Limits...
Punctuation, Prosody, and Discourse: Afterthought Vs. Right Dislocation.

Kalbertodt J, Primus B, Schumacher PB - Front Psychol (2015)

Bottom Line: Results show an effect of both punctuation and discourse context (mediated by syntax) on phrasing and accentuation.Interestingly, for pitch range reduction no difference between RDs and ATs could be observed.Our results corroborate a language architecture model in which punctuation, prosody, syntax, and discourse-semantics are independent but interacting domains with correspondence constraints between them.

View Article: PubMed Central - PubMed

Affiliation: IfL Phonetik, University of Cologne Cologne, Germany ; Department of German Language and Literature I, University of Cologne Cologne, Germany.

ABSTRACT
In a reading production experiment we investigate the impact of punctuation and discourse structure on the prosodic differentiation of right dislocation (RD) and afterthought (AT). Both discourse structure and punctuation are likely to affect the prosodic marking of these right-peripheral constructions, as certain prosodic markings are appropriate only in certain discourse structures, and punctuation is said to correlate with prosodic phrasing. With RD and AT clearly differing in discourse function (comment-topic structuring vs. disambiguation) and punctuation (comma vs. full stop), critical items in this study were manipulated with regard to the (mis-)match of these parameters. Since RD and AT are said to prosodically differ in pitch range, phrasing, and accentuation patterns, we measured the reduction of pitch range, boundary strength and prominence level. Results show an effect of both punctuation and discourse context (mediated by syntax) on phrasing and accentuation. Interestingly, for pitch range reduction no difference between RDs and ATs could be observed. Our results corroborate a language architecture model in which punctuation, prosody, syntax, and discourse-semantics are independent but interacting domains with correspondence constraints between them. Our findings suggest there are tight correspondence constraints between (i) punctuation (full stop and comma in particular) and syntax, (ii) prosody and syntax as well as (iii) prosody and discourse-semantics.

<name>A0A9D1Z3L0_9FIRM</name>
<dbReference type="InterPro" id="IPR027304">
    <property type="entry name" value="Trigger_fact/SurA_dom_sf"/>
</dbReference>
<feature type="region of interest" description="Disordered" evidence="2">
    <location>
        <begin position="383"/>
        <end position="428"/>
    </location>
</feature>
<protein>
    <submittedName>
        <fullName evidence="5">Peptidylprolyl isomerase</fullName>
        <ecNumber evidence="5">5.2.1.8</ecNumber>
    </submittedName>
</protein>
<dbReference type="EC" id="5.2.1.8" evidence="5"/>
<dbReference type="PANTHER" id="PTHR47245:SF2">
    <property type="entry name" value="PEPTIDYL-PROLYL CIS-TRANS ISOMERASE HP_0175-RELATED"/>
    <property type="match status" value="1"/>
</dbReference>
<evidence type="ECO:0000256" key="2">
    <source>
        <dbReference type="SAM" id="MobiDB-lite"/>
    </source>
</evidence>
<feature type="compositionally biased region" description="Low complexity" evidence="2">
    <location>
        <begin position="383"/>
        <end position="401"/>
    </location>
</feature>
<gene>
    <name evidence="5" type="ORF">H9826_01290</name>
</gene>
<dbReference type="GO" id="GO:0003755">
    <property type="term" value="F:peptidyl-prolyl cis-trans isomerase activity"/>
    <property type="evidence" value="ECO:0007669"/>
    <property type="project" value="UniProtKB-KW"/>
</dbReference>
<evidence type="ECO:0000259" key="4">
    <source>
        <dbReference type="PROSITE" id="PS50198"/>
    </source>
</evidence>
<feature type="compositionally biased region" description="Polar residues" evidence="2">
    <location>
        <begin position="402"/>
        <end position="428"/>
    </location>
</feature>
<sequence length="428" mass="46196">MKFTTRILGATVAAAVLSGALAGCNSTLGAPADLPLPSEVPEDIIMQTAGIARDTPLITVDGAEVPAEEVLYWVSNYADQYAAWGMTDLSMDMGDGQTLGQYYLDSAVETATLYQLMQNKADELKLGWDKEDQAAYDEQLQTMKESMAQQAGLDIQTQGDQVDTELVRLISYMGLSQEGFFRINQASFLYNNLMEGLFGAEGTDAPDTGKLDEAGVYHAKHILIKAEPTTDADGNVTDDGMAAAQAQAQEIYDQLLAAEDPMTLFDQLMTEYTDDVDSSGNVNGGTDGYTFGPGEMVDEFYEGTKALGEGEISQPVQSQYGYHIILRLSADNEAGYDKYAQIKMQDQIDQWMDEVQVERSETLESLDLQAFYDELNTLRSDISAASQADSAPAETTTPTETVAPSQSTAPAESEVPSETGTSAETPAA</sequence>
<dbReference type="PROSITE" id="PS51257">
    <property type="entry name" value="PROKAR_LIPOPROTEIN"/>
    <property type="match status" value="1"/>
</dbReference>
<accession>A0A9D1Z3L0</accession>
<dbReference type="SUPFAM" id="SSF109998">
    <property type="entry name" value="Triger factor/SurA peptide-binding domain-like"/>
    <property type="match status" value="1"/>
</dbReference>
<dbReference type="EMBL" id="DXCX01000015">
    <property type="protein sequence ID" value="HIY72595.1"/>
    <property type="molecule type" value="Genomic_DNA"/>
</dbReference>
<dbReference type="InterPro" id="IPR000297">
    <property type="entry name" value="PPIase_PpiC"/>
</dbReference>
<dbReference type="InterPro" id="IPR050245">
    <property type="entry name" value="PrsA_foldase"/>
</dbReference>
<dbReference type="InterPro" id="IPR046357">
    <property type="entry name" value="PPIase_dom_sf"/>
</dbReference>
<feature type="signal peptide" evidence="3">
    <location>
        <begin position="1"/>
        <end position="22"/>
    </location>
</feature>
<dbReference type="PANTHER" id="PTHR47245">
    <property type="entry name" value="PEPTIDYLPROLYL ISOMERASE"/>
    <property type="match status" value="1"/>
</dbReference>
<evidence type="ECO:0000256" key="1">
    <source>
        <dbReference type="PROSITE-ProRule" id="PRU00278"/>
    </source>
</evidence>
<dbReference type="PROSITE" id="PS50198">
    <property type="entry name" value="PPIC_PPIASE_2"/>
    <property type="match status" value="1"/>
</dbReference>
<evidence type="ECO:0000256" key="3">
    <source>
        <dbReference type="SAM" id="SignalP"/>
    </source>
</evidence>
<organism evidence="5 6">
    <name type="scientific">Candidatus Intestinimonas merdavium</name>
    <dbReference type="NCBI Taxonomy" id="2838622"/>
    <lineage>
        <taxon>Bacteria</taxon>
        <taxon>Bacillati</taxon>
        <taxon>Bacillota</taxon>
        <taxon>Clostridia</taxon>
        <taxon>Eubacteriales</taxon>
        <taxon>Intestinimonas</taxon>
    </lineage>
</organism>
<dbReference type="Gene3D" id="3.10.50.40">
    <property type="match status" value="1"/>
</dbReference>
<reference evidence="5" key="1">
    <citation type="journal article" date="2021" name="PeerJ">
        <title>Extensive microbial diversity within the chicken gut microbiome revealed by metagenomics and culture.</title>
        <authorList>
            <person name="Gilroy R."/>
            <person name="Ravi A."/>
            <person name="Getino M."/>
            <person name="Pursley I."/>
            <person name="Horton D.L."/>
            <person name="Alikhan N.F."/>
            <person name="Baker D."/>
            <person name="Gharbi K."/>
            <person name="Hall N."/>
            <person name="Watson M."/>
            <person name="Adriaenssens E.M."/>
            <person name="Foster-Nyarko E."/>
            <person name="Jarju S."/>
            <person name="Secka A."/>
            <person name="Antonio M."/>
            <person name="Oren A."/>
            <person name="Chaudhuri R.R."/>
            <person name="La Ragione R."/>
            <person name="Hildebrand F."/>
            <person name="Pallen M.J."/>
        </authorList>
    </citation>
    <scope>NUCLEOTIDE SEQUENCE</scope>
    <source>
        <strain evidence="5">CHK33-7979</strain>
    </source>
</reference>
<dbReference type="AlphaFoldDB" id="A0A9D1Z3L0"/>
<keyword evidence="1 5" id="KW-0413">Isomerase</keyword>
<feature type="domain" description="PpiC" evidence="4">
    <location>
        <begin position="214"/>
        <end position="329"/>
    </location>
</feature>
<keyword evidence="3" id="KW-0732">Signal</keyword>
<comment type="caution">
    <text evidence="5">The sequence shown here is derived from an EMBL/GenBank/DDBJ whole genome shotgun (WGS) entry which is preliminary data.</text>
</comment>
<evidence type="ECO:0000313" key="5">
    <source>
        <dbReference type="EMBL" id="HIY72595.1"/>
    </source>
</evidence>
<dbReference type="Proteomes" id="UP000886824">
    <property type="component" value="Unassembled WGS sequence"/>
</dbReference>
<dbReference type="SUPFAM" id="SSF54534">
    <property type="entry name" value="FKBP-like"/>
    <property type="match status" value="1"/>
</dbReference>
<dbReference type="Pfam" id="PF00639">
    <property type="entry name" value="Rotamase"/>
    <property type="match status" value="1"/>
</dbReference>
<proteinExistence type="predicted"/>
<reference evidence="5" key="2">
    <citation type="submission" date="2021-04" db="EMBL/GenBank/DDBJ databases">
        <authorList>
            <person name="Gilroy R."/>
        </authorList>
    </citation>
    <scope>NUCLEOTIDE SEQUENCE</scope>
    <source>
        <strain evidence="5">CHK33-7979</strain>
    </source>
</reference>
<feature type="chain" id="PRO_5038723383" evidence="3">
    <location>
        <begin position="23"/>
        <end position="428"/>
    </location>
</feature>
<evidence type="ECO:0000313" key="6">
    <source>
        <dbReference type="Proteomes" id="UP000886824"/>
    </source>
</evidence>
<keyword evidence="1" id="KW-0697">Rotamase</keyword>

No MeSH data available.


Related in: MedlinePlus

Tonal contour of a RD test item (translation: “It's never open, this store”). The graph shows the f0-contour and the word level annotation. The dashed line marks the syntactic break, arrows indicate minima and maxima in pitch.
© Copyright Policy
Related In: Results  -  Collection

License
getmorefigures.php?uid=PMC4664648&req=5

Figure 3: Tonal contour of a RD test item (translation: “It's never open, this store”). The graph shows the f0-contour and the word level annotation. The dashed line marks the syntactic break, arrows indicate minima and maxima in pitch.

Mentions: In order to avoid gender-dependent values in pitch range, the measure of this parameter was carried out as follows (see Figure 3). In a first step, the maximum and the minimum pitch of each syntactic phrase were extracted using Praat (Boersma and Weenink, 2015). In a second step, these extracted Hertz-values were transformed to semitones (st). Finally, we subtracted the pitch range-value of the matrix sentence from the pitch range-value of the dislocated phrase (in case of fillers, pitch range of RootP1 was subtracted from pitch range of RootP2) to calculate the pitch range-difference between the first and the second target phrase for each token. Thus, negative values represent a decrease in pitch range while positive values display an increase of pitch range toward the second (or dislocated) phrase.